Richard Williams: A look inside his Studio

This two part video is a 1967 documentary/dramatization of what it was like to work in the Richard Williams Animation Studio, back when they were in full force.

At this point in time, there’s no mention about the Thief and the Cobbler, and likely it was only a fleeting idea in the midst of all of their other personal and commercial projects. The Thief likely went into constant production during the early 70s, from what I can tell in interviews with Dick.

The Creative Person: PART 1

The Creative Person: PART 2

I rather like this documentary piece, because it gives you a sense of candid reality from the perspective of Williams, even if some of the footage seems rehearsed or drummed up for emphasis and exaggeration. It shows you their daily grind, their process for creating a single commercial and the animation process from start-to-finish, and it shows you how Williams himself interacted with his staff and looked upon his own work and personal history up to that point.

The film is also rather impressive just in its direction and shot choices, because it aims to dramatize the world of Dick Williams Animation in the way that one might shooting a fictional narrative about it. And because they likely filmed it with only one camera, they would have had to have Dick walk up and down that flight of stairs each time they moved the camera to get a new angle. And you sometimes don’t appreciate that sort of thing while watching something like this.

Very few films like this–from this 1st hand-perspective–have been made. And I only know of Disney, Pixar, and Studio Ghibli doing something remotely similar. But the way in which this was made was also indicative of the time period, especially in how linear the editing is, how slow and evenly paced it is, and how it doesn’t try to make everything seem too magical or exciting. The footage of Studio Ghibli in their behind-the-scenes footage is much the same way. It’s far less magical than it all seems in the end, and it’s always very hard work: as Williams is quick to tell you.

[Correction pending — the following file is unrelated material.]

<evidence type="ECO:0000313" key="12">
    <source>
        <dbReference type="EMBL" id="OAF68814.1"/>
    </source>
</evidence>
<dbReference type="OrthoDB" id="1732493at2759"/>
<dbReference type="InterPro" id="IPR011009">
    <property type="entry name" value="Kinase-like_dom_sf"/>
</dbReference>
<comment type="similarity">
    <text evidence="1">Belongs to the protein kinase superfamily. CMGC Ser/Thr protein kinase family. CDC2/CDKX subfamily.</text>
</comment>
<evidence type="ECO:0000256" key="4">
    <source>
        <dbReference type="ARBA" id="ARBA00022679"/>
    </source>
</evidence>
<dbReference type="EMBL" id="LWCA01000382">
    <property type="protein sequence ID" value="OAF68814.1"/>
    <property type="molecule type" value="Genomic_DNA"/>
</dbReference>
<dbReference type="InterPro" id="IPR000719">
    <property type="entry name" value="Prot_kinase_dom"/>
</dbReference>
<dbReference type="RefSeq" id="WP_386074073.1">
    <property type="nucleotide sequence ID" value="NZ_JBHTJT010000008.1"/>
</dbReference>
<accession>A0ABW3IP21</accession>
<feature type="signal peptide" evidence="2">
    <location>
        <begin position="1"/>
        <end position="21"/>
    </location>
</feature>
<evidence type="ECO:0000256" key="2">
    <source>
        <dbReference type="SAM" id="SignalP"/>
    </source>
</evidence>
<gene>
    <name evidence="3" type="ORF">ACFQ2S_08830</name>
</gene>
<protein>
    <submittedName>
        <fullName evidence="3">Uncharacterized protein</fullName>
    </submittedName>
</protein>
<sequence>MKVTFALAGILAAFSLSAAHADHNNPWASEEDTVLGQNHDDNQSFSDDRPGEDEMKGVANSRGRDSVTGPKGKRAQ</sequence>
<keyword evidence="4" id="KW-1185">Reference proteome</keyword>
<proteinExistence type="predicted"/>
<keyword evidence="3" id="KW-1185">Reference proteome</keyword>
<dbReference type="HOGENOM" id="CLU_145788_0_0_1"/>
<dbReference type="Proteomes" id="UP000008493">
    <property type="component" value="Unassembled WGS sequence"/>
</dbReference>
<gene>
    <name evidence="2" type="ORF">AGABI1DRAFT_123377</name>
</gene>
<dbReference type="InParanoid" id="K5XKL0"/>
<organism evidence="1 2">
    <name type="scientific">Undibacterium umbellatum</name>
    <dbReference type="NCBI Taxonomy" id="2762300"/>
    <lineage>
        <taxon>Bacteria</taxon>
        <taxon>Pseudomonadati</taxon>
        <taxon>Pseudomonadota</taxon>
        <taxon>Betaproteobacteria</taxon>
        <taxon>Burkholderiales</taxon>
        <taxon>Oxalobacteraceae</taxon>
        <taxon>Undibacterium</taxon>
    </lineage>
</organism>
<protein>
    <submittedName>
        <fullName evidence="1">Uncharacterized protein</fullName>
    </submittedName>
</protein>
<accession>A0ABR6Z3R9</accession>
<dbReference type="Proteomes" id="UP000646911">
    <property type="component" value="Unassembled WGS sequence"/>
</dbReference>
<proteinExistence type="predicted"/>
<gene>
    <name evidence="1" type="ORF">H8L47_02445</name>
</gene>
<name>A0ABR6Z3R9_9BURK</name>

I also found it a bit exciting to see that Richard Williams is a bit of a voice-actor, or at least a voice-impressionist, because he himself created the voice for that wise-man that they’re animating in that early sequence. And if you watch enough of Dick in interviews you may notice him attempt a few other voices as well. I even saw a version of the Recobbled Cut of Thief , where Dick filled in a few lines for the character Zig-Zag, where Dick did his best Vincent Price voice. And it was rather good, to say the least.

I encourage all animation majors and animation enthusiasts to watch this unique piece of history, and to appreciate what it has to say, even if it isn’t necessarily anything new. Because it is an invaluable look at the work-ethic and ideals of one of our most talented animation artists still alive today.